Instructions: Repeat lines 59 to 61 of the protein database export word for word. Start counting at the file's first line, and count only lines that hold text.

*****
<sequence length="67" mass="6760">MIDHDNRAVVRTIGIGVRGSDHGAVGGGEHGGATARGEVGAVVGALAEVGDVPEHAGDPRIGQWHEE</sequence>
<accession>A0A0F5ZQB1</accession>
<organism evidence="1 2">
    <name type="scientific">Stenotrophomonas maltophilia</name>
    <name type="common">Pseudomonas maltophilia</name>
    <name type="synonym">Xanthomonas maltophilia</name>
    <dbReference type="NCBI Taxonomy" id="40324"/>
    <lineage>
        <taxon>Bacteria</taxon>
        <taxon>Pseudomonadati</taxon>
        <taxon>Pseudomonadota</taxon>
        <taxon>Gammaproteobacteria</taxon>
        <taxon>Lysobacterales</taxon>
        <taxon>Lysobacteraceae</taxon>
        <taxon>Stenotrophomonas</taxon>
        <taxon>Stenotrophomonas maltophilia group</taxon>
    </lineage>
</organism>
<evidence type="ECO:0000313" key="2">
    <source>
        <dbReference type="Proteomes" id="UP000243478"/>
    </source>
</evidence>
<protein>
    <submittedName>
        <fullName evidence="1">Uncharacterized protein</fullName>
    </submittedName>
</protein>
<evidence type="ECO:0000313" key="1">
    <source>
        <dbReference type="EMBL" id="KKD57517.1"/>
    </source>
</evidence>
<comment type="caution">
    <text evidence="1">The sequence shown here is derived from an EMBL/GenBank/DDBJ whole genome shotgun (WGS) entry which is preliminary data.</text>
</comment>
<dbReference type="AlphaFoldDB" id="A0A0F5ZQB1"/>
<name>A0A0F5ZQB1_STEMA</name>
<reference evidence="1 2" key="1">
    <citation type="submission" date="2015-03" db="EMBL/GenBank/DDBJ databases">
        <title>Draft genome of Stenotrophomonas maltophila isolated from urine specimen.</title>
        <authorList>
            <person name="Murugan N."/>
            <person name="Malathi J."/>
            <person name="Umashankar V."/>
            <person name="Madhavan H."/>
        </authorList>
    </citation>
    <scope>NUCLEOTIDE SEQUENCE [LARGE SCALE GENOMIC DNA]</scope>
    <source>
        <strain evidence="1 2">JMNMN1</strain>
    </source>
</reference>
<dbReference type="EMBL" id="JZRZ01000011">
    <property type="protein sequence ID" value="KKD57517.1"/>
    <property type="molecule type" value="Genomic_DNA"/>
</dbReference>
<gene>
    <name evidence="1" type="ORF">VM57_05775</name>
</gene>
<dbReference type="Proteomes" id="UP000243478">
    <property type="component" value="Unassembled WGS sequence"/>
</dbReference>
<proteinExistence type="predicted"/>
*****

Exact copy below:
    <name evidence="1" type="ORF">VM57_05775</name>
</gene>
<dbReference type="Proteomes" id="UP000243478">